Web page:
Shooting The White Thunderbolt
The White ThunderBolt has been around now for a decade. I have personally used it on many hunts. I emphasize the ‘hunts’ simply because plinking and target shooting is just not the same as hunting big game, especially the kind that fights back.
I will admit to a flub of my own when I designed the gun. I’m always complaining about how mechanics try to tighten up the fit of parts so they are not loose. Normally I want parts loose enough to tolerate a good dose of sand or mud and still work well. The guys in the shops, bless ‘em, uniformly try to tighten those specs up, the very looseness seems to violate their ethics.
I pulled the same stunt with the original primer pocket on the rifle. I wanted it to be gas-proof so held the tolerances a bit too tight. The result was 209 primers sticking so tight they had to be drilled out after the third shot. Worked fine if you cleaned the pocket every shot with a Q-tip, but that sort of violates the quick repeat shot ethic. The solution was a bigger pocket, of course. It turns out that a common 1/4 inch drill fixes the problem, but a .250 reamer produces best results. Latest production specified a reamed .250 pocket. Now it takes about 15 shots on a dry Utah morning to start the fired primer sticking. A quick clean up with a Q-tip fixes the problem. Use those with a plastic stick- you can bend them to fit without removing the bolt.
Still, most of those who dislike it are trying to do things with it that it wasn’t designed to do. The commonest flub is shooting pellets (which it does right well) with slip fit bullets (with which pellets don’t do well) Sort of like trying to shoot a 300 mag in a 30-30. It doesn’t work, wasn’t designed to.
However, if you follow the directions it works quite well. I have tried all kinds of combinations in the rifle, with PowerPunch slip fit bullets, PowerStar sabots, Pyrodex pellets and loose Pyrodex Select, 777 powderand pellets and the new Blackhorn 209. As expected, the pellets shot best with the saboted PowerStar bullets. The slip fit PowerPunch bullets shot nice tight groups with Pyrodex Select and 2Fg 777 loose powder. Blackhorn 209 shot by far better with the sabots and not so well with the slip fit bullets, except that the heavier the bullet, the better it shot. None required cleaning between shots for best accuracy until barrel fouling got so bad that loading was impaired, except with Blackhorn 209 which didn’t seem to need cleaning at all.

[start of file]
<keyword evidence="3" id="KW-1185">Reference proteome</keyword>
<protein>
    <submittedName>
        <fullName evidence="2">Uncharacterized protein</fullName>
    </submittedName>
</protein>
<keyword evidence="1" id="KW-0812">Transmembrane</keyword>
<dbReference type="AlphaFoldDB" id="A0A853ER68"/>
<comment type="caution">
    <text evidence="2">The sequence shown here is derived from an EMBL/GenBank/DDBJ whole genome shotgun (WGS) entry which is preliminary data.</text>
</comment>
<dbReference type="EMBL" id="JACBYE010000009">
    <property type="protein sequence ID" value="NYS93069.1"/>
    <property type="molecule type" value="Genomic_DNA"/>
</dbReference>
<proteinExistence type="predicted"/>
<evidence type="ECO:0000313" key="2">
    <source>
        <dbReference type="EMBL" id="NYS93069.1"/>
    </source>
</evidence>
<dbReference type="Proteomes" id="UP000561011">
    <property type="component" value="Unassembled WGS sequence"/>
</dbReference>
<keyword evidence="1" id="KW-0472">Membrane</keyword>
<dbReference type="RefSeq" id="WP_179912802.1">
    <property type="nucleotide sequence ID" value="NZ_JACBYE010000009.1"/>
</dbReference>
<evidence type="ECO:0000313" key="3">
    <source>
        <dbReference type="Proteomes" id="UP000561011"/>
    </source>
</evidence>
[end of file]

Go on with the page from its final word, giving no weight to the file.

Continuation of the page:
The sabots shoot nice tight groups with Pyrodex Select, 2 Fg 777 powder, Pyrodex/777 pellets and Blackhorn 209, requiring occasional cleaning between shots (really just a quick swipe with a slightly moist patch followed by a dry one) to get best accuracy over long strings, except for the Blackhorn which didn’t need any attention at all. Cleaning only every fifth shot with Pyrodex or 777 loose powder opened up the groups only a little, adding only a half inch to group size. Since muzzleloading hunting is what it is, rarely requiring or giving the opportunity for more than just a few shots, It becomes obvious that the first three shots on a hunt are a shoo-in)
On the other hand, using slip fit PowerPunch bullets with Pyrodex/777 pellets or Blackhorn 209 (B209) opened groups up by factor of 4, although tighter, hand-lubed, over-size non-slip fit PowerPunch bullets shot better. It appears that the secret of combining Pellets or B209 and slip-fit PowerPunch bullets is to use slightly oversize, tighter, slower loading bullets that are not really slip fit. Since the really tight groups have been usually ragged one holers, about 1 ½ inches, 4-6 inch groups with true slip fit bullets at 100 yards using pellets or B209 isn’t so bad. That’s good enough for any whitetail from a tree stand and any elk inside 100 yards any time. It’s just not good enough.
Another problem turned out to be the seemingly superb breechplug design: short, with powder less than a ½ inch away from the primer. It turns out that the blast from the average trap and skeet 209 is way too potent for loads using slip fit bullets. It causes all kinds of problems with accuracy because it pushes the bullet down the bore before conflagration of the powder charge, enough so that accuracy is impacted. Randy Wakeman long ago pointed out that the Remington 209-4, made specifically for the 410 shotshell with only 4/10th of the power of a trap and skeet primer, works much better. Using the Rem 209-4 primer cut groups in my personal T-Bolt in half when shooting slip fit bullets. Remington dropped the 209-4 and substituted the ‘Kleanbore” 209 primer several years ago, so look for the ‘Kleanbore’ label when buying 209 primers for slip fit shooting. Also, Winchester has come out with a special lower power muzzleloading 209 which I have found to be excellent. I expect that other brands will eventually follow suit.